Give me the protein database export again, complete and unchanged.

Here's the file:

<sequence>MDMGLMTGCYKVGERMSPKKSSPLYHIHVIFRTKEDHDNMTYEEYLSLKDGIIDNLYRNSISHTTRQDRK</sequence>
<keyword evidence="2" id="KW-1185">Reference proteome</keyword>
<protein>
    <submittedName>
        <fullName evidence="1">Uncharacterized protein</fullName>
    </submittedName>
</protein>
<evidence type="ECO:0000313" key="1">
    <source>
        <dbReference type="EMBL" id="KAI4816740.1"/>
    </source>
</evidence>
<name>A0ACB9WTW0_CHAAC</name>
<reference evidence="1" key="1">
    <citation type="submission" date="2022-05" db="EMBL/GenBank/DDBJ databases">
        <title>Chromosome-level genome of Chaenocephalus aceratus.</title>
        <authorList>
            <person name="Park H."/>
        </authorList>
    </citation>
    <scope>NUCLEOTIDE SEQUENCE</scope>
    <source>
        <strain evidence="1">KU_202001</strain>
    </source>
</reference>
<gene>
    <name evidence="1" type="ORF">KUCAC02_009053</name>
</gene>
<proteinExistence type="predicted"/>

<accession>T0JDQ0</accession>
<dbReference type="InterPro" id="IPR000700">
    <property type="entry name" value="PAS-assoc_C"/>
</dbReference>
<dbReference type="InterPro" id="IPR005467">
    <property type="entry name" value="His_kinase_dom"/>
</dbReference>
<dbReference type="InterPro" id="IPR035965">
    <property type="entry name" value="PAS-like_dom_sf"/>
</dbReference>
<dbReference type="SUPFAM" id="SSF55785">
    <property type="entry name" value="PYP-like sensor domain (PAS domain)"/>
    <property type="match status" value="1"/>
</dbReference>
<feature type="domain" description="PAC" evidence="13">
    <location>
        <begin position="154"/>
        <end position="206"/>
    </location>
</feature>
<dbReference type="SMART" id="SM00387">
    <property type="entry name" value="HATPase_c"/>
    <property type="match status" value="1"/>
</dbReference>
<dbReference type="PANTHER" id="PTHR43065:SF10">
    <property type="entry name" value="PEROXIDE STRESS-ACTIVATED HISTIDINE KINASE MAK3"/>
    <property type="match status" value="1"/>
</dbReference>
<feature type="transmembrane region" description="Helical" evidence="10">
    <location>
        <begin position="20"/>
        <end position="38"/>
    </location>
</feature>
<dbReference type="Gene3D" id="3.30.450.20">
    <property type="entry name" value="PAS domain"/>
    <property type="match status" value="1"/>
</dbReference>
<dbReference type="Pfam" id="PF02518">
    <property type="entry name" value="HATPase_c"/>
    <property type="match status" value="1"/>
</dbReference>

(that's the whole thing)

<sequence>MDMGLMTGCYKVGERMSPKKSSPLYHIHVIFRTKEDHDNMTYEEYLSLKDGIIDNLYRNSISHTTRQDRK</sequence>
<keyword evidence="2" id="KW-1185">Reference proteome</keyword>
<protein>
    <submittedName>
        <fullName evidence="1">Uncharacterized protein</fullName>
    </submittedName>
</protein>
<evidence type="ECO:0000313" key="1">
    <source>
        <dbReference type="EMBL" id="KAI4816740.1"/>
    </source>
</evidence>
<name>A0ACB9WTW0_CHAAC</name>
<reference evidence="1" key="1">
    <citation type="submission" date="2022-05" db="EMBL/GenBank/DDBJ databases">
        <title>Chromosome-level genome of Chaenocephalus aceratus.</title>
        <authorList>
            <person name="Park H."/>
        </authorList>
    </citation>
    <scope>NUCLEOTIDE SEQUENCE</scope>
    <source>
        <strain evidence="1">KU_202001</strain>
    </source>
</reference>
<gene>
    <name evidence="1" type="ORF">KUCAC02_009053</name>
</gene>
<proteinExistence type="predicted"/>

<accession>T0JDQ0</accession>
<dbReference type="InterPro" id="IPR000700">
    <property type="entry name" value="PAS-assoc_C"/>
</dbReference>
<dbReference type="InterPro" id="IPR005467">
    <property type="entry name" value="His_kinase_dom"/>
</dbReference>
<dbReference type="InterPro" id="IPR035965">
    <property type="entry name" value="PAS-like_dom_sf"/>
</dbReference>
<dbReference type="SUPFAM" id="SSF55785">
    <property type="entry name" value="PYP-like sensor domain (PAS domain)"/>
    <property type="match status" value="1"/>
</dbReference>
<feature type="domain" description="PAC" evidence="13">
    <location>
        <begin position="154"/>
        <end position="206"/>
    </location>
</feature>
<dbReference type="SMART" id="SM00387">
    <property type="entry name" value="HATPase_c"/>
    <property type="match status" value="1"/>
</dbReference>
<dbReference type="PANTHER" id="PTHR43065:SF10">
    <property type="entry name" value="PEROXIDE STRESS-ACTIVATED HISTIDINE KINASE MAK3"/>
    <property type="match status" value="1"/>
</dbReference>
<feature type="transmembrane region" description="Helical" evidence="10">
    <location>
        <begin position="20"/>
        <end position="38"/>
    </location>
</feature>
<dbReference type="Gene3D" id="3.30.450.20">
    <property type="entry name" value="PAS domain"/>
    <property type="match status" value="1"/>
</dbReference>
<dbReference type="Pfam" id="PF02518">
    <property type="entry name" value="HATPase_c"/>
    <property type="match status" value="1"/>
</dbReference>